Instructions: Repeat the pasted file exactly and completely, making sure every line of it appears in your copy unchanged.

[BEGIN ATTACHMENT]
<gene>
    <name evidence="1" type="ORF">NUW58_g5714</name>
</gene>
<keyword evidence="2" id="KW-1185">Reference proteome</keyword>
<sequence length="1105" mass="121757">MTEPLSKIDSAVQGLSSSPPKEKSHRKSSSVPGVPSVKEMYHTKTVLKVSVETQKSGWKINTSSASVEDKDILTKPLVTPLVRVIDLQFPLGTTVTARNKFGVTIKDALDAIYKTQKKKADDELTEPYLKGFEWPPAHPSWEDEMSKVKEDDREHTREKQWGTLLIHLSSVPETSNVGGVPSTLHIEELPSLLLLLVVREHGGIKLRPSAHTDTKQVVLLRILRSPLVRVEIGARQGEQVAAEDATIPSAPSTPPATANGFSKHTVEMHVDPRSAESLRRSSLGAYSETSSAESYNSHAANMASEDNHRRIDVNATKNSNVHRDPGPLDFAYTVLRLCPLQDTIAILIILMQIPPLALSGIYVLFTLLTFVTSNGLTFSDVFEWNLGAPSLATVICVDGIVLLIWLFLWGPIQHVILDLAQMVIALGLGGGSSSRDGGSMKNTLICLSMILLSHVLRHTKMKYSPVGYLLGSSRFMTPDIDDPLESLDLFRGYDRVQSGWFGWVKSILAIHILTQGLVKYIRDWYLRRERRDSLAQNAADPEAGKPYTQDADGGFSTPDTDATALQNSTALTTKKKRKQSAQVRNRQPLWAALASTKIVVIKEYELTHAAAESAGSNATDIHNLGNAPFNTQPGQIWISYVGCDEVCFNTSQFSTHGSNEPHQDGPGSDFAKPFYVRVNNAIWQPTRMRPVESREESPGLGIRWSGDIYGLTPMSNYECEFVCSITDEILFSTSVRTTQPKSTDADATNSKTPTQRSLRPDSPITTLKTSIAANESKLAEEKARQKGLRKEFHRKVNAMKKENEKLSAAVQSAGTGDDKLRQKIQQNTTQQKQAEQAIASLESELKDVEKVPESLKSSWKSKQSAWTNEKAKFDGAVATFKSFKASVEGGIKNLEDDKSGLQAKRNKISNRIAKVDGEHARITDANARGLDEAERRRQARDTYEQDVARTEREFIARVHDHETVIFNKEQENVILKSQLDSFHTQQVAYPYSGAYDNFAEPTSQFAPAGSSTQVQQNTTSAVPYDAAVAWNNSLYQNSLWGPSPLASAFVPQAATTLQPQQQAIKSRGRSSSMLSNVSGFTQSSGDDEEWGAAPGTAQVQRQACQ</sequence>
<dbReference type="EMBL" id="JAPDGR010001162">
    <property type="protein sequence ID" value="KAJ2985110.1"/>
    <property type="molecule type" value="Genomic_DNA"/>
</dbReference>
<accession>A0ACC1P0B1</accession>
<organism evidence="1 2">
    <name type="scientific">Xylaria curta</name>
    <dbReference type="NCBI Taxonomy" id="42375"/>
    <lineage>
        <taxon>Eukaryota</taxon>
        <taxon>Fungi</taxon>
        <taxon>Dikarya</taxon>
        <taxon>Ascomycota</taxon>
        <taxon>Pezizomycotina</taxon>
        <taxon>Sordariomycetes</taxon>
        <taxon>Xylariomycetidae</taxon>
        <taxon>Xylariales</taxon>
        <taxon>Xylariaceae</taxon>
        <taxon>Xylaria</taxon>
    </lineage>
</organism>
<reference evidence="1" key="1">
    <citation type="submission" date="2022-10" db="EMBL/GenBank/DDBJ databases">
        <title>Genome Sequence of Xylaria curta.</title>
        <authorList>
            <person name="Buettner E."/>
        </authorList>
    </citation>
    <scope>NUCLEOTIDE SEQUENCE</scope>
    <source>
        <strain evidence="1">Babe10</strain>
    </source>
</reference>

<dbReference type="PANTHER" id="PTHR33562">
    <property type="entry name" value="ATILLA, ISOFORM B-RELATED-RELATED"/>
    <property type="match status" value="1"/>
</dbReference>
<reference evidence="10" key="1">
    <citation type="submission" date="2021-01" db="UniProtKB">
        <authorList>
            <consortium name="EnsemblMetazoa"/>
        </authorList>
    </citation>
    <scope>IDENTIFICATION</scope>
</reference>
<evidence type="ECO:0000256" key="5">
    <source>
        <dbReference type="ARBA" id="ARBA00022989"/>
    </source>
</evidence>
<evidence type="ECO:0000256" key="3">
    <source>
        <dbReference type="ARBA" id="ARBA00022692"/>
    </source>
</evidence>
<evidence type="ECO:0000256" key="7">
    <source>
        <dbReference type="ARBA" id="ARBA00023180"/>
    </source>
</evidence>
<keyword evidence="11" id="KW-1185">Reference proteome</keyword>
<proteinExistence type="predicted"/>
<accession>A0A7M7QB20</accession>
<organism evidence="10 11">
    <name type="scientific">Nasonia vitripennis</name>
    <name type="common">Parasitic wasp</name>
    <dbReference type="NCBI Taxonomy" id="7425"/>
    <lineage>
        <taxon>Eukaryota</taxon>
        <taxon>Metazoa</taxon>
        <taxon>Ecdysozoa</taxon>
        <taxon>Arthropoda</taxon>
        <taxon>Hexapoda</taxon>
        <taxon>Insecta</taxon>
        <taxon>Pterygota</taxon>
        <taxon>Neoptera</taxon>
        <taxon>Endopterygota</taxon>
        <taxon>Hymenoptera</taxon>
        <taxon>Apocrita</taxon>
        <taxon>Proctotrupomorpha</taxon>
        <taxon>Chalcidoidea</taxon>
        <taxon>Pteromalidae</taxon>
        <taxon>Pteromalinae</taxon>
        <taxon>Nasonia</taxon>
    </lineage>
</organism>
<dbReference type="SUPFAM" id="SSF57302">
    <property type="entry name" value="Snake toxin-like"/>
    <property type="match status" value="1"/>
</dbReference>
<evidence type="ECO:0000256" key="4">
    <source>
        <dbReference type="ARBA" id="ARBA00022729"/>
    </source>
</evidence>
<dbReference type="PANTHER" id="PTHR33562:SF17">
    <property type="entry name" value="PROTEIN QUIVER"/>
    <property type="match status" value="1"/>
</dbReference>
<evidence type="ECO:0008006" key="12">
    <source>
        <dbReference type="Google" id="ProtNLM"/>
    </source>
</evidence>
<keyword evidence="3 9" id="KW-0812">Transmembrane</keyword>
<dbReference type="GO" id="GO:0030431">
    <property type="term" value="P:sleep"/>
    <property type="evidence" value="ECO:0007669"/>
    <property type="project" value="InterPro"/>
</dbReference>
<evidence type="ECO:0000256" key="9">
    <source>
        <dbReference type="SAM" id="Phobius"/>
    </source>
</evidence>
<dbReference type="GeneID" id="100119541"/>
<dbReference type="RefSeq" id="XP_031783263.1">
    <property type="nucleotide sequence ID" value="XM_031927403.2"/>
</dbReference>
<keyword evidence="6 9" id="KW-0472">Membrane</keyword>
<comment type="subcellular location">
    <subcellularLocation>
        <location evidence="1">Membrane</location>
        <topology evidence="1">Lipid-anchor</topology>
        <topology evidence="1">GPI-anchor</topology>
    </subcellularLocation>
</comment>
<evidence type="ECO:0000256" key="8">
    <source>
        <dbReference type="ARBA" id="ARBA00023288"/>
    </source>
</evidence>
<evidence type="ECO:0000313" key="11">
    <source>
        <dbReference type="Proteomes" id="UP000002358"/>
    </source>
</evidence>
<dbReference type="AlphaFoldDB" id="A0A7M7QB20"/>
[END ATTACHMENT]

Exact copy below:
<gene>
    <name evidence="1" type="ORF">NUW58_g5714</name>
</gene>
<keyword evidence="2" id="KW-1185">Reference proteome</keyword>
<sequence length="1105" mass="121757">MTEPLSKIDSAVQGLSSSPPKEKSHRKSSSVPGVPSVKEMYHTKTVLKVSVETQKSGWKINTSSASVEDKDILTKPLVTPLVRVIDLQFPLGTTVTARNKFGVTIKDALDAIYKTQKKKADDELTEPYLKGFEWPPAHPSWEDEMSKVKEDDREHTREKQWGTLLIHLSSVPETSNVGGVPSTLHIEELPSLLLLLVVREHGGIKLRPSAHTDTKQVVLLRILRSPLVRVEIGARQGEQVAAEDATIPSAPSTPPATANGFSKHTVEMHVDPRSAESLRRSSLGAYSETSSAESYNSHAANMASEDNHRRIDVNATKNSNVHRDPGPLDFAYTVLRLCPLQDTIAILIILMQIPPLALSGIYVLFTLLTFVTSNGLTFSDVFEWNLGAPSLATVICVDGIVLLIWLFLWGPIQHVILDLAQMVIALGLGGGSSSRDGGSMKNTLICLSMILLSHVLRHTKMKYSPVGYLLGSSRFMTPDIDDPLESLDLFRGYDRVQSGWFGWVKSILAIHILTQGLVKYIRDWYLRRERRDSLAQNAADPEAGKPYTQDADGGFSTPDTDATALQNSTALTTKKKRKQSAQVRNRQPLWAALASTKIVVIKEYELTHAAAESAGSNATDIHNLGNAPFNTQPGQIWISYVGCDEVCFNTSQFSTHGSNEPHQDGPGSDFAKPFYVRVNNAIWQPTRMRPVESREESPGLGIRWSGDIYGLTPMSNYECEFVCSITDEILFSTSVRTTQPKSTDADATNSKTPTQRSLRPDSPITTLKTSIAANESKLAEEKARQKGLRKEFHRKVNAMKKENEKLSAAVQSAGTGDDKLRQKIQQNTTQQKQAEQAIASLESELKDVEKVPESLKSSWKSKQSAWTNEKAKFDGAVATFKSFKASVEGGIKNLEDDKSGLQAKRNKISNRIAKVDGEHARITDANARGLDEAERRRQARDTYEQDVARTEREFIARVHDHETVIFNKEQENVILKSQLDSFHTQQVAYPYSGAYDNFAEPTSQFAPAGSSTQVQQNTTSAVPYDAAVAWNNSLYQNSLWGPSPLASAFVPQAATTLQPQQQAIKSRGRSSSMLSNVSGFTQSSGDDEEWGAAPGTAQVQRQACQ</sequence>
<dbReference type="EMBL" id="JAPDGR010001162">
    <property type="protein sequence ID" value="KAJ2985110.1"/>
    <property type="molecule type" value="Genomic_DNA"/>
</dbReference>
<accession>A0ACC1P0B1</accession>
<organism evidence="1 2">
    <name type="scientific">Xylaria curta</name>
    <dbReference type="NCBI Taxonomy" id="42375"/>
    <lineage>
        <taxon>Eukaryota</taxon>
        <taxon>Fungi</taxon>
        <taxon>Dikarya</taxon>
        <taxon>Ascomycota</taxon>
        <taxon>Pezizomycotina</taxon>
        <taxon>Sordariomycetes</taxon>
        <taxon>Xylariomycetidae</taxon>
        <taxon>Xylariales</taxon>
        <taxon>Xylariaceae</taxon>
        <taxon>Xylaria</taxon>
    </lineage>
</organism>
<reference evidence="1" key="1">
    <citation type="submission" date="2022-10" db="EMBL/GenBank/DDBJ databases">
        <title>Genome Sequence of Xylaria curta.</title>
        <authorList>
            <person name="Buettner E."/>
        </authorList>
    </citation>
    <scope>NUCLEOTIDE SEQUENCE</scope>
    <source>
        <strain evidence="1">Babe10</strain>
    </source>
</reference>

<dbReference type="PANTHER" id="PTHR33562">
    <property type="entry name" value="ATILLA, ISOFORM B-RELATED-RELATED"/>
    <property type="match status" value="1"/>
</dbReference>
<reference evidence="10" key="1">
    <citation type="submission" date="2021-01" db="UniProtKB">
        <authorList>
            <consortium name="EnsemblMetazoa"/>
        </authorList>
    </citation>
    <scope>IDENTIFICATION</scope>
</reference>
<evidence type="ECO:0000256" key="5">
    <source>
        <dbReference type="ARBA" id="ARBA00022989"/>
    </source>
</evidence>
<evidence type="ECO:0000256" key="3">
    <source>
        <dbReference type="ARBA" id="ARBA00022692"/>
    </source>
</evidence>
<evidence type="ECO:0000256" key="7">
    <source>
        <dbReference type="ARBA" id="ARBA00023180"/>
    </source>
</evidence>
<keyword evidence="11" id="KW-1185">Reference proteome</keyword>
<proteinExistence type="predicted"/>
<accession>A0A7M7QB20</accession>
<organism evidence="10 11">
    <name type="scientific">Nasonia vitripennis</name>
    <name type="common">Parasitic wasp</name>
    <dbReference type="NCBI Taxonomy" id="7425"/>
    <lineage>
        <taxon>Eukaryota</taxon>
        <taxon>Metazoa</taxon>
        <taxon>Ecdysozoa</taxon>
        <taxon>Arthropoda</taxon>
        <taxon>Hexapoda</taxon>
        <taxon>Insecta</taxon>
        <taxon>Pterygota</taxon>
        <taxon>Neoptera</taxon>
        <taxon>Endopterygota</taxon>
        <taxon>Hymenoptera</taxon>
        <taxon>Apocrita</taxon>
        <taxon>Proctotrupomorpha</taxon>
        <taxon>Chalcidoidea</taxon>
        <taxon>Pteromalidae</taxon>
        <taxon>Pteromalinae</taxon>
        <taxon>Nasonia</taxon>
    </lineage>
</organism>
<dbReference type="SUPFAM" id="SSF57302">
    <property type="entry name" value="Snake toxin-like"/>
    <property type="match status" value="1"/>
</dbReference>
<evidence type="ECO:0000256" key="4">
    <source>
        <dbReference type="ARBA" id="ARBA00022729"/>
    </source>
</evidence>
<dbReference type="PANTHER" id="PTHR33562:SF17">
    <property type="entry name" value="PROTEIN QUIVER"/>
    <property type="match status" value="1"/>
</dbReference>
<evidence type="ECO:0008006" key="12">
    <source>
        <dbReference type="Google" id="ProtNLM"/>
    </source>
</evidence>
<keyword evidence="3 9" id="KW-0812">Transmembrane</keyword>
<dbReference type="GO" id="GO:0030431">
    <property type="term" value="P:sleep"/>
    <property type="evidence" value="ECO:0007669"/>
    <property type="project" value="InterPro"/>
</dbReference>
<evidence type="ECO:0000256" key="9">
    <source>
        <dbReference type="SAM" id="Phobius"/>
    </source>
</evidence>
<dbReference type="GeneID" id="100119541"/>
<dbReference type="RefSeq" id="XP_031783263.1">
    <property type="nucleotide sequence ID" value="XM_031927403.2"/>
</dbReference>
<keyword evidence="6 9" id="KW-0472">Membrane</keyword>
<comment type="subcellular location">
    <subcellularLocation>
        <location evidence="1">Membrane</location>
        <topology evidence="1">Lipid-anchor</topology>
        <topology evidence="1">GPI-anchor</topology>
    </subcellularLocation>
</comment>
<evidence type="ECO:0000256" key="8">
    <source>
        <dbReference type="ARBA" id="ARBA00023288"/>
    </source>
</evidence>
<evidence type="ECO:0000313" key="11">
    <source>
        <dbReference type="Proteomes" id="UP000002358"/>
    </source>
</evidence>
<dbReference type="AlphaFoldDB" id="A0A7M7QB20"/>